Few TV shows achieve classic status during their first season, but Game of Thrones was already being compared to HBO greats like Deadwood, The Sopranos and The Wire even before Ned Stark lost his head. The climax to Season One was genuinely gripping television, and it’s that one shocking act which has the most profound effect on the characters and the audience during the epic second season. Nobody is safe, and anyone can be dispatched by a sword in the back or a vial of poison at any given moment. This creates a palpable tension throughout, which could have easily been broken had writer George R. R. Martin decided to kill off another main character.
Fortunately, Martin has resisted on this occasion, but it’s also arguable that there are no true main characters within Games of Thrones: Season 2. Sean Bean’s grizzled Ned was the focal point for the audience in the first season, but now everything has splintered. There are several kings vying for the titular Iron Throne, and although natural loyalties still lie with the Starks, you’re also on the side of dragon mother Daenerys Targaryen (Emilia Clarke) and crafty, charismatic ‘imp’ Tyrion Lannister (Peter Dinklage).
In future seasons, these factions are bound to face each other in battle, but for now they have other fish to fry. Robb Stark (Richard Madden) is moving south fighting Tywin Lannister’s (Charles Dance) soldiers on the way. Meanwhile, Daenerys is trying to raise an army to invade Westeros and Tyrion is having to keep one eye on his mad nephew, Joffrey Baratheon (Jack Gleeson), and the other on the invading forces of the rightful heir, Stannis Baratheon (Stephen Dillane). If that all sounds like a grand, complicated plot, it’s nothing compared to how grand and complicated it actually is. Throw in the adventures of warrior princess Arya Stark (Maisie Williams) and the supernatural rumblings north of the Great Wall, and Games of Thrones: Season 2 begins to make the The Lord of the Rings trilogy look like a one man stage show in comparison.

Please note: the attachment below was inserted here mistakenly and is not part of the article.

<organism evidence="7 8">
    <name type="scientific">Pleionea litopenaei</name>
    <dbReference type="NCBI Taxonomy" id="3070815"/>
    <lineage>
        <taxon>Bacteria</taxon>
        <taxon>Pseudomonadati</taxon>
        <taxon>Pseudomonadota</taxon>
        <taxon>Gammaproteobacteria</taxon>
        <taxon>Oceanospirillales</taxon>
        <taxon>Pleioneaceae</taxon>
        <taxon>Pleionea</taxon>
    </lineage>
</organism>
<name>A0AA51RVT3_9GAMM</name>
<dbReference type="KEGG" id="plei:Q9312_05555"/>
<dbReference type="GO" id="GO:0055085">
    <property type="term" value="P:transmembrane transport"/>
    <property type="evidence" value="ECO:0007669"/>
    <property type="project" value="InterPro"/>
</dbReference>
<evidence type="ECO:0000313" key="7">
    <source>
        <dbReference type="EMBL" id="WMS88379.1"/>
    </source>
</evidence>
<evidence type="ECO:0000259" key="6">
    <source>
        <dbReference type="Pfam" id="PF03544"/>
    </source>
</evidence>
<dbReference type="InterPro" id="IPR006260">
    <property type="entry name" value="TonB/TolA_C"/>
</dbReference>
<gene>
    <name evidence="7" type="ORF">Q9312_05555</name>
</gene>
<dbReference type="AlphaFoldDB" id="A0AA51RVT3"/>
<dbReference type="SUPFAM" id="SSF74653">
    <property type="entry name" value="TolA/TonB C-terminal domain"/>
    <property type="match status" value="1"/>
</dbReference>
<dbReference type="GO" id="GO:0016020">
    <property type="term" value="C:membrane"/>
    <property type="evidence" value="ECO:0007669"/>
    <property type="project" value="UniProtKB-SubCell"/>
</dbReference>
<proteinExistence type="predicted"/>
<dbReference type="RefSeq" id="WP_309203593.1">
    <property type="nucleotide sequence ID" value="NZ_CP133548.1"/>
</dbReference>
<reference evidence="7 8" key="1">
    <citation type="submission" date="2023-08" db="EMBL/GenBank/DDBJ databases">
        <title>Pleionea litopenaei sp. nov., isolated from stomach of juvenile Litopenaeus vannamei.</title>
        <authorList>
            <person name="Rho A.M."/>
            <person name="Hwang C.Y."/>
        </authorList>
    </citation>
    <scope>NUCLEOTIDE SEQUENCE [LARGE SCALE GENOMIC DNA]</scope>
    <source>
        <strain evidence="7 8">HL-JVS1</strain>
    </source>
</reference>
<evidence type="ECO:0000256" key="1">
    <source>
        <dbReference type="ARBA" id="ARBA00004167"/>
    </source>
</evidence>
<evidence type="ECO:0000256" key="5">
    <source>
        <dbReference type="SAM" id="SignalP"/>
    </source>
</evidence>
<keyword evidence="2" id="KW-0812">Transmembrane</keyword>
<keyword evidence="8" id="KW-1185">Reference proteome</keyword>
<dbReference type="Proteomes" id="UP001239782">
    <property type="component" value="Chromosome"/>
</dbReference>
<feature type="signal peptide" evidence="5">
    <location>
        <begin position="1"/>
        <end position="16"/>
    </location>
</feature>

The beauty of Martin’s Game of Thrones is that it all hangs together, just enough to keep your average viewer from completely losing the plot. Based, as it is, on the wars and landscape of medieval Europe, there is an inbuilt familiarity that gives this fantasy a certain believability – undoubtedly one of the essential ingredients of its success. Whether audiences will continue to buy it when the demons and dragons play a bigger role in Season 3, only time will tell. For now, however, Game of Thrones is an essential, exceptional series up there with such current greats as Breaking Bad, Boardwalk Empire, Mad Men and The Walking Dead.